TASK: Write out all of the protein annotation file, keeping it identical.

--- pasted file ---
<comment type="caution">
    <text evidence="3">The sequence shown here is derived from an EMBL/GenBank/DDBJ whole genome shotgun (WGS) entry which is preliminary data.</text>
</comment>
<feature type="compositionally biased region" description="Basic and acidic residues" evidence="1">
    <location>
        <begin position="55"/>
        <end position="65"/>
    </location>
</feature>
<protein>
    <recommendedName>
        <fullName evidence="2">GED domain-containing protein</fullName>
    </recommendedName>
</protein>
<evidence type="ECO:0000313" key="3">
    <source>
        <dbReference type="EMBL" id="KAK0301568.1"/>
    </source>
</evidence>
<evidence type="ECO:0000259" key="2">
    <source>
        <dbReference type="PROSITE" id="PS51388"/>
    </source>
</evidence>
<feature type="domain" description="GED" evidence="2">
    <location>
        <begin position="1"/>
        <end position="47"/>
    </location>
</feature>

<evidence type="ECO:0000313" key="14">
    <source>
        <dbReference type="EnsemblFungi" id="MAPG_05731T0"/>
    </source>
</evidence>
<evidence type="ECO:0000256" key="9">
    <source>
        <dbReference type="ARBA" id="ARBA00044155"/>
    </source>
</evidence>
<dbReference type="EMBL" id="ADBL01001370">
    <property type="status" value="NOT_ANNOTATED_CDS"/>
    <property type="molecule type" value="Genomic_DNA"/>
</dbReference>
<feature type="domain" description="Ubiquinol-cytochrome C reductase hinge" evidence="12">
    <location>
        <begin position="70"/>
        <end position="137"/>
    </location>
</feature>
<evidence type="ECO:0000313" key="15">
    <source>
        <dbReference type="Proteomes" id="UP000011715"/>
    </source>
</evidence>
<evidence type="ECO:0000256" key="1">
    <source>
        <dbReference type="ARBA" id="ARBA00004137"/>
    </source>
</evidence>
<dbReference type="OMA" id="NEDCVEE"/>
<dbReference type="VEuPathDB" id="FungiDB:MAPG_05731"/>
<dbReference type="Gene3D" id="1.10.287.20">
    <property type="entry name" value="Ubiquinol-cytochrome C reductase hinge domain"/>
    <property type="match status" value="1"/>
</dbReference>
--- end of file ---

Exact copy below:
<comment type="caution">
    <text evidence="3">The sequence shown here is derived from an EMBL/GenBank/DDBJ whole genome shotgun (WGS) entry which is preliminary data.</text>
</comment>
<feature type="compositionally biased region" description="Basic and acidic residues" evidence="1">
    <location>
        <begin position="55"/>
        <end position="65"/>
    </location>
</feature>
<protein>
    <recommendedName>
        <fullName evidence="2">GED domain-containing protein</fullName>
    </recommendedName>
</protein>
<evidence type="ECO:0000313" key="3">
    <source>
        <dbReference type="EMBL" id="KAK0301568.1"/>
    </source>
</evidence>
<evidence type="ECO:0000259" key="2">
    <source>
        <dbReference type="PROSITE" id="PS51388"/>
    </source>
</evidence>
<feature type="domain" description="GED" evidence="2">
    <location>
        <begin position="1"/>
        <end position="47"/>
    </location>
</feature>

<evidence type="ECO:0000313" key="14">
    <source>
        <dbReference type="EnsemblFungi" id="MAPG_05731T0"/>
    </source>
</evidence>
<evidence type="ECO:0000256" key="9">
    <source>
        <dbReference type="ARBA" id="ARBA00044155"/>
    </source>
</evidence>
<dbReference type="EMBL" id="ADBL01001370">
    <property type="status" value="NOT_ANNOTATED_CDS"/>
    <property type="molecule type" value="Genomic_DNA"/>
</dbReference>
<feature type="domain" description="Ubiquinol-cytochrome C reductase hinge" evidence="12">
    <location>
        <begin position="70"/>
        <end position="137"/>
    </location>
</feature>
<evidence type="ECO:0000313" key="15">
    <source>
        <dbReference type="Proteomes" id="UP000011715"/>
    </source>
</evidence>
<evidence type="ECO:0000256" key="1">
    <source>
        <dbReference type="ARBA" id="ARBA00004137"/>
    </source>
</evidence>
<dbReference type="OMA" id="NEDCVEE"/>
<dbReference type="VEuPathDB" id="FungiDB:MAPG_05731"/>
<dbReference type="Gene3D" id="1.10.287.20">
    <property type="entry name" value="Ubiquinol-cytochrome C reductase hinge domain"/>
    <property type="match status" value="1"/>
</dbReference>